This is the same Richard Lynn who I discussed here, who claimed that the Irish are less intelligent than the English. Although I haven't found out how that fits in with his Northern Superiority hypothesis yet.

Friday, November 30, 2018

The New Yorker and The Better Angels

As far as the Quillette gang is concerned, evolutionary psychology - which they often conflate with evolutionary biology in order to paint skeptics as anti-science - contains The Absolute Truth about women and about non-whites. And anybody who doesn't go along 100% with the claims of people like Steven Pinker is in denial of human nature and - per Pinker - reality itself.





Here we see another low-nutritional-value piece of work in Hackette: It’s Time for Evidence-Based Gender Policy written by Teresa Gimenez Barbat.

She references Pinker indirectly:
We still don’t have a way to liberate political decision-making from ideologies, interests and emotions. I have been a member of the EU Parliament since November 2015, when I joined a liberal political group with a particular ideological orientation – ALDE – but for now there is no such thing as an autonomous intelligent robot doing the hard job for us. We have a bounded rationality and a political nature. This implies that political reasoning obviously does not operate from a “blank slate”, but in the context of the existing social institutions, constrained by a set of evolved adaptations, biases and inherited orientations that vary individually.
And she references Pinker directly:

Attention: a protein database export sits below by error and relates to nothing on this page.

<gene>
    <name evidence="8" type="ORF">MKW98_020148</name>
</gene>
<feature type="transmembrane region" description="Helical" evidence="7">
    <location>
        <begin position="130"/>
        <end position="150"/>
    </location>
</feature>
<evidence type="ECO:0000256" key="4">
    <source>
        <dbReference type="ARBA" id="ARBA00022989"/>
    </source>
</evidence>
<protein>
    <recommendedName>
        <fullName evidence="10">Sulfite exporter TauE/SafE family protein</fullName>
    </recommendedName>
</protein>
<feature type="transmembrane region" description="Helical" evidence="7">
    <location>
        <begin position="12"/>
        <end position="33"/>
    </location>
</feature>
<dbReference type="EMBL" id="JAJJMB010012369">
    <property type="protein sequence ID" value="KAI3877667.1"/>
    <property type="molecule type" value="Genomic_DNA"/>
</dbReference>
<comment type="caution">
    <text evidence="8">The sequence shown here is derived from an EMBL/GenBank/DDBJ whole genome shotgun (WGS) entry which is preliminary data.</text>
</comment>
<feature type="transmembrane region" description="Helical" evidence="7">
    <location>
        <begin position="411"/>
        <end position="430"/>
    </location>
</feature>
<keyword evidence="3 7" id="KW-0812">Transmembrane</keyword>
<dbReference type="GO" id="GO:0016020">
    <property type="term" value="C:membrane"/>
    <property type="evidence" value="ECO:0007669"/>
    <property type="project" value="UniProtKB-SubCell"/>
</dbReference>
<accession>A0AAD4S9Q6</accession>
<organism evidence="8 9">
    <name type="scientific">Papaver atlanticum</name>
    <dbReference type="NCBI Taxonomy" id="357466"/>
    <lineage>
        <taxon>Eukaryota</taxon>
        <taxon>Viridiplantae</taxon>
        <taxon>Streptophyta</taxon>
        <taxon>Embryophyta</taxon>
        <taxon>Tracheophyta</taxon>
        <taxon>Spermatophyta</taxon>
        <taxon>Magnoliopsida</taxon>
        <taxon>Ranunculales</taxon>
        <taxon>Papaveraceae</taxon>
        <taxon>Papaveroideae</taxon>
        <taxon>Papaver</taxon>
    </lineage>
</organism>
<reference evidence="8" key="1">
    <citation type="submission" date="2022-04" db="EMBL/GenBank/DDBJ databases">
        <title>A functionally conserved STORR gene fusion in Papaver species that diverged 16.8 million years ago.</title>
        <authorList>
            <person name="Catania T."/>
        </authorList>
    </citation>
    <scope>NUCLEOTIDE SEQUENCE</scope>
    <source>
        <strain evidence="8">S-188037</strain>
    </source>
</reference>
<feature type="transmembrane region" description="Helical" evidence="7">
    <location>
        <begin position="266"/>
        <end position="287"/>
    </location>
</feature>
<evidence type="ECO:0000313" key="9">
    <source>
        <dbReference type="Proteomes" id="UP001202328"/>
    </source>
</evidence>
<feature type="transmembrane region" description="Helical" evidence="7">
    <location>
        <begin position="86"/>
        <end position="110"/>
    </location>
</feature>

I am persuaded that the Rights Revolution of the past few decades, including the fight for cultural delegitimization and legal prosecution of violence against women, carried out by the feminist movement, represents a clear example of moral progress. At the same time, I think a new “twist of the screw” is needed to include all the real victims – women, men, and children of both sexes – as Steven Pinker suggests in a chapter of his book The Better Angels of Our Nature


Kolbert writes:
Pinker names thinking itself as the ultimate pacifier. “One would expect that as collective rationality is honed over the ages, it will progressively whittle away at the shortsighted and hot-blooded impulses toward violence, and force us to treat a greater number of rational agents as we would have them treat us,” he writes.
Both evolutionary psychology (aka sociobiology) and the belief that ideas drive behavior - "idealism" are what Marvin Harris called "research strategies" which he contrasted with his own approach to understanding human culture, "cultural materialism."

Harris criticizes idealism - sometimes called "structuralism" here: